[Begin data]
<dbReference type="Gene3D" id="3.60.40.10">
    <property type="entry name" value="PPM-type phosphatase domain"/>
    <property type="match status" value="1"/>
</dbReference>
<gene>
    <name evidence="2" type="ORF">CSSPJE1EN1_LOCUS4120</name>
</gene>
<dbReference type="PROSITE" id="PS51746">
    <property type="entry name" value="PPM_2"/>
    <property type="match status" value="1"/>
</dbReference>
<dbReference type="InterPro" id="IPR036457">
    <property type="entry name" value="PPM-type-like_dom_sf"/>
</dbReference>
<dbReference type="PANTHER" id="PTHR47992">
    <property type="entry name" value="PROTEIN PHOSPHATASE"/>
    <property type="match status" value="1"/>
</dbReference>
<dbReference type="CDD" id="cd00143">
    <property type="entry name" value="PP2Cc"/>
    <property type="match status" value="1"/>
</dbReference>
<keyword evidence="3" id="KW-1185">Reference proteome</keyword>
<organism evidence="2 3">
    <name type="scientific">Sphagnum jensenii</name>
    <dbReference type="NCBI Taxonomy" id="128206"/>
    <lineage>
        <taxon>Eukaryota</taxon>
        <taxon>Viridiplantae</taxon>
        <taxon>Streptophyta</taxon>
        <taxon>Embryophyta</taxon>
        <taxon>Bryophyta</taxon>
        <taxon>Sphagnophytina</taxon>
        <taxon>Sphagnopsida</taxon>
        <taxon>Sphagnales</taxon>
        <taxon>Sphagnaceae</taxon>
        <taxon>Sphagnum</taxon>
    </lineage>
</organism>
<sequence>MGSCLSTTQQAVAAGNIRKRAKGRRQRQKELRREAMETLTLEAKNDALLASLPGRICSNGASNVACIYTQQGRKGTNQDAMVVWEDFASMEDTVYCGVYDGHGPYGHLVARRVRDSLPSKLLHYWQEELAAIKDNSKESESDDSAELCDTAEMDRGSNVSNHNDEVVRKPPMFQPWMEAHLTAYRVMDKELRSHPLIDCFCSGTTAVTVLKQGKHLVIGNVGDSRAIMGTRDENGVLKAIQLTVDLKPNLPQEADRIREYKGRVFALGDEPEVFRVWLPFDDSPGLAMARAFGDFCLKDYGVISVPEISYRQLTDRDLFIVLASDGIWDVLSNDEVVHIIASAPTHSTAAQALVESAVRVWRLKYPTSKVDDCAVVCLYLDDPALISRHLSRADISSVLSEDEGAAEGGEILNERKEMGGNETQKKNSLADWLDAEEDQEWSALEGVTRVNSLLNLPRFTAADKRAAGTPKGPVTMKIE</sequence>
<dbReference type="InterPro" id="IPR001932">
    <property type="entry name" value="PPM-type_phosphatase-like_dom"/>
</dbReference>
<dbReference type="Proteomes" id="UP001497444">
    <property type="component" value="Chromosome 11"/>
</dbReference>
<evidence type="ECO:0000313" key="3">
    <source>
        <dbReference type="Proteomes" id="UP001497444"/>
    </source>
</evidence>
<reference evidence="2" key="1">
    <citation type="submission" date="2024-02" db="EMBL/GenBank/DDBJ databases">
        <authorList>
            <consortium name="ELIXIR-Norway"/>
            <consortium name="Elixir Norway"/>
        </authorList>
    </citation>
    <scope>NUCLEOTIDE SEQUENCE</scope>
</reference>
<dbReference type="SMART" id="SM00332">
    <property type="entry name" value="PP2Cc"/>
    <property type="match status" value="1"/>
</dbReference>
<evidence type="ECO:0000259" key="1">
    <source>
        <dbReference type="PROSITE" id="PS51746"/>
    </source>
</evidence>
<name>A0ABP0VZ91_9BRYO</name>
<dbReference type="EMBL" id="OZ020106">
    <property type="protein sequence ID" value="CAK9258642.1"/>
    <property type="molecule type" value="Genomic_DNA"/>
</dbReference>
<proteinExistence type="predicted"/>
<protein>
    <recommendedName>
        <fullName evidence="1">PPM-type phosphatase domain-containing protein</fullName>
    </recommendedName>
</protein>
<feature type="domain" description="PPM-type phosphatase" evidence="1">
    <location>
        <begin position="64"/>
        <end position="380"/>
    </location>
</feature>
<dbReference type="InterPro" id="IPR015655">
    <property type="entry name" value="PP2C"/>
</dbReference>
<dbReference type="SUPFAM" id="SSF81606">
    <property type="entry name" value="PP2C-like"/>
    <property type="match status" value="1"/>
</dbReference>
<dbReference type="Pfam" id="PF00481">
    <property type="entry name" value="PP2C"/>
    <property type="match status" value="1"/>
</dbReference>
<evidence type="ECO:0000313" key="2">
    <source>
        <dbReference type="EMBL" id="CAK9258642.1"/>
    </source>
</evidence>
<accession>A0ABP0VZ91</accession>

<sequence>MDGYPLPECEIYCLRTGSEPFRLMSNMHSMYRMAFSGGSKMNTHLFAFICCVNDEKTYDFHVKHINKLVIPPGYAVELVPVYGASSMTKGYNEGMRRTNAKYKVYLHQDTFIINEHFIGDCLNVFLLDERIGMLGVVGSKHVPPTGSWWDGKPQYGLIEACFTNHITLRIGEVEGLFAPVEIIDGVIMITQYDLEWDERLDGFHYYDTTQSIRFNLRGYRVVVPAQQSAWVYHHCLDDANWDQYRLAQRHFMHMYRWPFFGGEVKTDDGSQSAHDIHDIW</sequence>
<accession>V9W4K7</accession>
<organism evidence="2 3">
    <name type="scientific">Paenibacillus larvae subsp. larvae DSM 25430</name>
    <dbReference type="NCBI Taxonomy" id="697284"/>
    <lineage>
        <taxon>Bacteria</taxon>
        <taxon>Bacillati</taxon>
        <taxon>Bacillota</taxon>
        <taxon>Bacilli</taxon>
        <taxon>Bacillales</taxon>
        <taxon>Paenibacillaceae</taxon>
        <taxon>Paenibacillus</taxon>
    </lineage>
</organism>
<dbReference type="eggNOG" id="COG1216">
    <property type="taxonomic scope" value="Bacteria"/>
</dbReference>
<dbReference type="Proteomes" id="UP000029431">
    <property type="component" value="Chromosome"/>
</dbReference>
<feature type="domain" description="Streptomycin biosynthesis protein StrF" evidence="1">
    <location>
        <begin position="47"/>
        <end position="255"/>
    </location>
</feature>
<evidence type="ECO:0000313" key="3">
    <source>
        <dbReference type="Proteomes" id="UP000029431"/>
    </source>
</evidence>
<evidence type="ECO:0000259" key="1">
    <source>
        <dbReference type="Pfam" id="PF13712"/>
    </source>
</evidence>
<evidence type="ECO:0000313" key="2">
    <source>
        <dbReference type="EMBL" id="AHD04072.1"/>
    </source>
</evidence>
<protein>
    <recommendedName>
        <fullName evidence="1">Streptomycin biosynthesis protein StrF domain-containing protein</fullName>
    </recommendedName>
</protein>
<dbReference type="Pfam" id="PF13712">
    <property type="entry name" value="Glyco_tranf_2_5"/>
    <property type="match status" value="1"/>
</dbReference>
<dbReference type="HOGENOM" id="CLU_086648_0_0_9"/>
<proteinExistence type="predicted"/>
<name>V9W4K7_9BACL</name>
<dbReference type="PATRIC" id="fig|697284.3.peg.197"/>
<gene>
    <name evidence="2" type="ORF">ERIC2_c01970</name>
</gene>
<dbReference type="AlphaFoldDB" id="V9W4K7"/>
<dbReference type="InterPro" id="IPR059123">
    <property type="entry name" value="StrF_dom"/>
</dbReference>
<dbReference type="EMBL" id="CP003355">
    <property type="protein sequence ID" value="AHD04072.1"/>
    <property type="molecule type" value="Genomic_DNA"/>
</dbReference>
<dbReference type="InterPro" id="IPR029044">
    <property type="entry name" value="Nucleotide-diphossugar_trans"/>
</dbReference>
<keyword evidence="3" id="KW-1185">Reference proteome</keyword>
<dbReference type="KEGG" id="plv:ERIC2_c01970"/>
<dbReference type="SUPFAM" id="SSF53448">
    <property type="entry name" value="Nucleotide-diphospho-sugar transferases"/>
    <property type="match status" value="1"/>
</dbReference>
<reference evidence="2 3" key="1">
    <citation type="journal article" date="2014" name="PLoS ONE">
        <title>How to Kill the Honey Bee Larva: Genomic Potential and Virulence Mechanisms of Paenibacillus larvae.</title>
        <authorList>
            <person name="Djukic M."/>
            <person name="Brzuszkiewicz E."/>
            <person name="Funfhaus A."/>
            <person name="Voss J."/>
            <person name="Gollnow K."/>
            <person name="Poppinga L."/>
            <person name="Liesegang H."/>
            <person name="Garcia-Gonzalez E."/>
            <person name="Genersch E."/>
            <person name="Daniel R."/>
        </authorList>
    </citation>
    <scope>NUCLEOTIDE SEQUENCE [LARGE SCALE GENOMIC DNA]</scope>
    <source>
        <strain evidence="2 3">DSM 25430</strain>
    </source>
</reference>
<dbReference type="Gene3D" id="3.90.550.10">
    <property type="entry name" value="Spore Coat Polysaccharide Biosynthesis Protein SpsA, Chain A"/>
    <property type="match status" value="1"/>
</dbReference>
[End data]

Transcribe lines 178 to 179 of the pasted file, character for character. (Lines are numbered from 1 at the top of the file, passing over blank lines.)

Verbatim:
</dbReference>
<reference evidence="2 3" key="1">